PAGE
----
2012: the year in superlatives
As 2012 prepares to fade and the ball primes itself for another drop a few blocks away, it's time to look back once more on the year that was. Well, not "once more." The season is still pushing ahead and we won't be finished with it until February 24, but as far as I'm concerned, this annual post is my bow on what the year had to offer.
As I've mentioned a number of times, I thought 2012 was a very fine year for movies indeed. And across a wide spectrum, at that. Studio product, indie filmmaking, documentaries, animation, it was all vibrant and robust. And while boiling things down to "best" or "better" might seem reductive, it's unavoidable. Everyone has their favorites. So, with that having been said, I've rounded up MY favorites throughout the Academy's various categories and a couple I've added myself over the years.
You can of course revisit my thoughts on the year in the top 10 podcast and column, but these superlatives mark, for me, the cream of the crop and the richest elements of the year. I hope you enjoy. Feel free to offer up your own choices in the comments section, if you're ready to do so, and have a happy and safe New Year.
Best Picture: "The Grey" (Runner-up: "Moonrise Kingdom")
At this point I imagine my feelings are well on the record. No film made me feel as deeply as Joe Carnahan's vision of man versus not only the elements, but himself…
Best Director: Joe Carnahan, "The Grey" (Runner-up: Wes Anderson, "Moonrise Kingdom")
…and so I see no reason not to chalk up that vision here, as well. Carnahan filled out his cast brilliantly and tuned it finely. Most of all, he found real heft in the emotional elements of the story and brought it well above the ghetto of a genre film.
Best Actor: Denis Lavant, "Holy Motors" (Runner-up: Liam Neeson, "The Grey")
No one really comes close to Denis Lavant's mad, manic routine at the center of Leos Carax's "Holy Motors" this year. With his many faces, all of them brave and committed, he is has been truly slighted along the circuit.
Best Actress: Emmanuelle Riva, "Amour" (Runner-up: Quvenzhané Wallis, "Beasts of the Southern Wild")
The greatest performance of the year was as brave as Lavant's but all the more grounded in a stoic sort of authenticity. The physicality of Emmanuelle Riva's work in Michael Haneke's "Amour" is often overlooked, as well. It's such a precise, complete portrayal.
Best Supporting Actor: Philip Seymour Hoffman, "The Master" (Runner-up: Garret Hedlund, "On the Road")
I side with the critics' favorite in the supporting ranks this year, beginning here with the other side of a coin in Paul Thomas Anderson's "The Master." Philip Seymour Hoffman is charming, mysterious, a bit dangerous, even, and consistently bewitching. Though speaking of alluring, kudos, too, to an underrated piece of work from Garrett Hedlund, capturing one of the most magnetic personalities in all of literature.
Best Supporting Actress: Anne Hathaway, "Les Misérables" (Runner-up: Sally Field, "Lincoln")
And again with the supporting ladies, though it's been such a pathetically thin year for them. Anne Hathaway had precious little time to deliver in "Les Misérables," but she more than makes it count.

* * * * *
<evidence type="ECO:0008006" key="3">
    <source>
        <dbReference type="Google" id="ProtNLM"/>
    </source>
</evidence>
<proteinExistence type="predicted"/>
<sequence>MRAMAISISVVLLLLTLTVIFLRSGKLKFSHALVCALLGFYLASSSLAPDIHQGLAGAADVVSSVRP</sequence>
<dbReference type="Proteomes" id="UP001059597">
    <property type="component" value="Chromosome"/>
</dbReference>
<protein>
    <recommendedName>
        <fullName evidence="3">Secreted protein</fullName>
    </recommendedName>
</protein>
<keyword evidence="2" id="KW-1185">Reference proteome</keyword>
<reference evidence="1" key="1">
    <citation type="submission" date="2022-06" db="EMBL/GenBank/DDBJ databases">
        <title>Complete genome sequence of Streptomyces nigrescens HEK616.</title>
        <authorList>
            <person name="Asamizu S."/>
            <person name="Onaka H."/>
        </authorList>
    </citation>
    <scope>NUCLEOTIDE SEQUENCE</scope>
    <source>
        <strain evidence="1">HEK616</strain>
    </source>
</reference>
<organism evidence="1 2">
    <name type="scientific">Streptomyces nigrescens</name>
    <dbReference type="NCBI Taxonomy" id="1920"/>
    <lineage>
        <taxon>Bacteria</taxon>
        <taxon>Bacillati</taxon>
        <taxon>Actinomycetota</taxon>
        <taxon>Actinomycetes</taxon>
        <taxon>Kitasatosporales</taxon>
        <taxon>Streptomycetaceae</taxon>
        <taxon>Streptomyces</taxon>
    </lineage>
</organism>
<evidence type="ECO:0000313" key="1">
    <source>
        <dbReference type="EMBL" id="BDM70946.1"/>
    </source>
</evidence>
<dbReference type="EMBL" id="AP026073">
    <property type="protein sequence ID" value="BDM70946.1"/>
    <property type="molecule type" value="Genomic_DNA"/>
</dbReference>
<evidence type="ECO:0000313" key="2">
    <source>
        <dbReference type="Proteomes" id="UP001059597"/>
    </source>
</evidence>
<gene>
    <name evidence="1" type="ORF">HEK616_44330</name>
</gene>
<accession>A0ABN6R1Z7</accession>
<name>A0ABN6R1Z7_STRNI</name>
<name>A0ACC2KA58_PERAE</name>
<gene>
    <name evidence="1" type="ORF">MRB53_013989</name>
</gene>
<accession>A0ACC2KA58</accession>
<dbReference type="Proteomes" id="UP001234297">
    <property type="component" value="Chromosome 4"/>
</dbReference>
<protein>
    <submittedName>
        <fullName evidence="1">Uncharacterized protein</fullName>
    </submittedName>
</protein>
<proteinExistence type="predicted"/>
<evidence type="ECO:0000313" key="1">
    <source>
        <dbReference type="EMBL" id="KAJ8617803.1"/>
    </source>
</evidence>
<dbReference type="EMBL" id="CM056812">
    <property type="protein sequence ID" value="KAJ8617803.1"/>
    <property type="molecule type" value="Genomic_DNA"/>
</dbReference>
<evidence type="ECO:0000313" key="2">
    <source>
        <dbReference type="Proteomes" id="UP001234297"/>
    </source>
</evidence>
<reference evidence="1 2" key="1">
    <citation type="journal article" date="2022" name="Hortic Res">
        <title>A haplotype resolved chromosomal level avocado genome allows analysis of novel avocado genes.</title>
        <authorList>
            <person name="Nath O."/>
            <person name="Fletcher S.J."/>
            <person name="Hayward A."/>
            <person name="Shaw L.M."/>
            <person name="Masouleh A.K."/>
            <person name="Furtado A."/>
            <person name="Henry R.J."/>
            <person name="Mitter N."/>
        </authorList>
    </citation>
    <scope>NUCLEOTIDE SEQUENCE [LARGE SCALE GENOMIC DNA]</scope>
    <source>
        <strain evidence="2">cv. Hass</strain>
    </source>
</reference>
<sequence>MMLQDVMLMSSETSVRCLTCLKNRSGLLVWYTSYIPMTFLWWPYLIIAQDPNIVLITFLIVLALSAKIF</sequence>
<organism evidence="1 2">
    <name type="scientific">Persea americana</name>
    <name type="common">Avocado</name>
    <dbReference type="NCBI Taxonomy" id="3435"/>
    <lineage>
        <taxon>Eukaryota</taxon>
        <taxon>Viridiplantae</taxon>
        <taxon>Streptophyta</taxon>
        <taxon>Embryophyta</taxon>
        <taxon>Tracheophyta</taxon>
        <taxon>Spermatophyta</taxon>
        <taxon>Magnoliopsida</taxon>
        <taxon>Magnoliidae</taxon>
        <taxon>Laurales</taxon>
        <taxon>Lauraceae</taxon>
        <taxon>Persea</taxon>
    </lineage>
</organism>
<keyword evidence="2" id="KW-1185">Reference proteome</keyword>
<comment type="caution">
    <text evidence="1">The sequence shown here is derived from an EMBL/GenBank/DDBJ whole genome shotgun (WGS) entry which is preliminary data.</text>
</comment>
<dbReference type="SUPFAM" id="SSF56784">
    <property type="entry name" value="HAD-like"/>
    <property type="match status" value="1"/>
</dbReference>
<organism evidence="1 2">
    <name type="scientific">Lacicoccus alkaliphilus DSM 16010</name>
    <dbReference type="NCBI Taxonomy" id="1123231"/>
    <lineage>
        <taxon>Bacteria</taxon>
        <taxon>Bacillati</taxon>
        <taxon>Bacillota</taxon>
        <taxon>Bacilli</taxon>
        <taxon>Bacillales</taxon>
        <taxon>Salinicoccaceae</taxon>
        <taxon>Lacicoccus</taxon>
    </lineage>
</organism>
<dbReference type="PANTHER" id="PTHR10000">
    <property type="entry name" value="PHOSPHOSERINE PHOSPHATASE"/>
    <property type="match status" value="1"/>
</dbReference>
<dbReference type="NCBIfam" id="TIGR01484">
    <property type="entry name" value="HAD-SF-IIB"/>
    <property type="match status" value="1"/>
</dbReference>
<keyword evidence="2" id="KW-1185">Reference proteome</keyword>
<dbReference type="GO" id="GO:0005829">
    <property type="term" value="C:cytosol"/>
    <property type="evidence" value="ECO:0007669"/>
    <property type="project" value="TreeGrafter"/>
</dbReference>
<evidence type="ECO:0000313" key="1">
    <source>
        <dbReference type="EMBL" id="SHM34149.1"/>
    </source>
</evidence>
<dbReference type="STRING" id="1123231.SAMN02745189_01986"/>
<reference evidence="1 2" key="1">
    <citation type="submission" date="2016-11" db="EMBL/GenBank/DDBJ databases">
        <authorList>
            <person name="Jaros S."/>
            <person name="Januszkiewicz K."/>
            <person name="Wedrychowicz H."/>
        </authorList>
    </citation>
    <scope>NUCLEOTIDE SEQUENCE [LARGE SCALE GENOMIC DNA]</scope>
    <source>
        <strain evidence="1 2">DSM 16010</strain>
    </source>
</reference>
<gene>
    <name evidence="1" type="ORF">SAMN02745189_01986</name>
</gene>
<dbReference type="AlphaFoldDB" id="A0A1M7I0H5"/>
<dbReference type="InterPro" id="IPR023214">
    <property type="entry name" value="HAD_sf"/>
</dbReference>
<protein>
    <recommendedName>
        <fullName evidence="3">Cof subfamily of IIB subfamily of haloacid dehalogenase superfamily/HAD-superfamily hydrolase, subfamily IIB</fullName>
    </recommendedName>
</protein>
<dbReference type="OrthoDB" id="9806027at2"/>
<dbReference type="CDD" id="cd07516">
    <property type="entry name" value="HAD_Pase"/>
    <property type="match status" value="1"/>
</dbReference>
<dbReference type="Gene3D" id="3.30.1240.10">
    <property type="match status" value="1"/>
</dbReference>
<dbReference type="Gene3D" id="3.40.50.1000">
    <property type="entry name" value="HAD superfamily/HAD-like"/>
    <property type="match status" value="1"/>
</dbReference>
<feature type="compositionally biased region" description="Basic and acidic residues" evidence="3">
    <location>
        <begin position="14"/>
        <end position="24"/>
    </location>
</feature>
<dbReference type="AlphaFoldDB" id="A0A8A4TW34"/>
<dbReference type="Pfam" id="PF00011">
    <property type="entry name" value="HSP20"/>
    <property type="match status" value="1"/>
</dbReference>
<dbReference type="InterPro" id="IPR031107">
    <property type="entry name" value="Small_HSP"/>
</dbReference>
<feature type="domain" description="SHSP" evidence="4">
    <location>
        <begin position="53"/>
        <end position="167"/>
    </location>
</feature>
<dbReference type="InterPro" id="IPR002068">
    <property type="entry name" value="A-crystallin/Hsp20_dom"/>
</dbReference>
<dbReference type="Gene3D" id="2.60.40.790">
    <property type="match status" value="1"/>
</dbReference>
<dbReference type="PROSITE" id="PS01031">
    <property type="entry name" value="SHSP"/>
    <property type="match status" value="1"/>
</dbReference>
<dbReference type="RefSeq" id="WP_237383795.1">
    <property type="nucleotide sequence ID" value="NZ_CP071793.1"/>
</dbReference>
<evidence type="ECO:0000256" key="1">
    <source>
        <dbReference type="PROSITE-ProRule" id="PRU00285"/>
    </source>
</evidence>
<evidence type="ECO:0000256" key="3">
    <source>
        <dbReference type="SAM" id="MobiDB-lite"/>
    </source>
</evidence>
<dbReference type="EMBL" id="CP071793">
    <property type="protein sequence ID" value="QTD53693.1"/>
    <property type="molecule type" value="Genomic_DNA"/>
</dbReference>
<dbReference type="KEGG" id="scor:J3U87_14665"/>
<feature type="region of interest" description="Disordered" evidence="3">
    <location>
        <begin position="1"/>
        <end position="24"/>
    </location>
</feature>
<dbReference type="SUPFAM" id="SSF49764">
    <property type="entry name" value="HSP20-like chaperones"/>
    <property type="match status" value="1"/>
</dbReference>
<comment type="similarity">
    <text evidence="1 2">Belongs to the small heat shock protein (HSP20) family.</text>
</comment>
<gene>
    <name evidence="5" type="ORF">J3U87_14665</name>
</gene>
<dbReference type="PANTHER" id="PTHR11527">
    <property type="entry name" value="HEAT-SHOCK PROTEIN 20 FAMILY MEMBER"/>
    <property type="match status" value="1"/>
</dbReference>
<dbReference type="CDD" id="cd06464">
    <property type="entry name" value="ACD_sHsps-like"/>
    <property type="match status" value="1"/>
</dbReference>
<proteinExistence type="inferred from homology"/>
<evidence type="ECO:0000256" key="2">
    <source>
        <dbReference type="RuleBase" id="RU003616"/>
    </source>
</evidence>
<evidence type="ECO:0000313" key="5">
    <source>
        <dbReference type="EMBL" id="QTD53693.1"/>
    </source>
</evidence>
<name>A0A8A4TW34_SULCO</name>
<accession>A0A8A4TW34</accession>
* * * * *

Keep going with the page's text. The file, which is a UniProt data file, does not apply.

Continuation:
Best Adapted Screenplay: "Lincoln" (Runner-up: "The Grey")
Tony Kushner wrangled a chunk of a dense volume into a brilliantly realized throughline in "Lincoln," filling it with an array of characters and offering plenty for them to chew on. His playwright sensibilities were tapped perfectly for a full, lush script that yielded one of the year's best films.
Best Original Screenplay: "Looper" (Runner-up: "Moonrise Kingdom")
Rian Johnson is one of the great screenwriters of his generation and he proved the old adage that character matters in genre as much as it ever did. In "Looper," he weaves what ends up being a brilliant character study with plenty of high concept razzle dazzle to accompany it.
Best Cinematography: "Skyfall" (Runner-up: "The Master")
Digital never looked so gorgeous as Roger Deakins shot the hell out of Sam Mendes' "Skyfall." From neon-streaked Shanghai (shot on a London set, no less) to lantern-lit Macau to foggy Scottish highlands, the film oozes rich imagery. High marks, too, to Mihai Malaimare Jr.'s dense 65mm work on "The Master."
Best Costume Design: "Moonrise Kingdom" (Runner-up: "Anna Karenina")
I found these two films standing out in the design arenas this year (flip-flopped in the production design field). But the wardrobe of "Moonrise Kingdom" couldn't go unrewarded. It's full of character and identity, the kind of work that, unfortunately, rarely gets its due in an awards season.
Best Film Editing: "Argo" (Runner-up: "Zero Dark Thirty")
Suffice it to say, William Goldenberg has had a great year. His work on the two CIA thrillers of the season ratcheted up the tension and yielded two of the best assemblages of the year. He shared that work with Dylan Tichenor in "Zero Dark Thirty," which wrangled a massive amount of footage, but I went with his solo work on "Argo" for its added briskness of pace.
Best Makeup: "Holy Motors" (Runner-up: "Men in Black 3")
The makeup branch surely never saw "Holy Motors," given that it failed to make the bake-off list. It is, after all, a film that virtually celebrates their contribution to the cinema, and expertly at that. Rick Baker also stepped it back up for the return of the "Men in Black" series with typically creative elements.
Best Music - Original Score: "The Master" (Runner-up: "Beasts of the Southern Wild")
This might have gone to "The Grey" had the film's most identifiable and affecting music not been a cue taken from Jamin Winans's "Ink" (not to take anything away from Marc Streitenfeld's otherwise effective original work). Alas, it's been a great year for scores and any number could have filled out these two spots. I had to go with Johnny Greenwood's robust, varied and absolutely singular work on "The Master," though.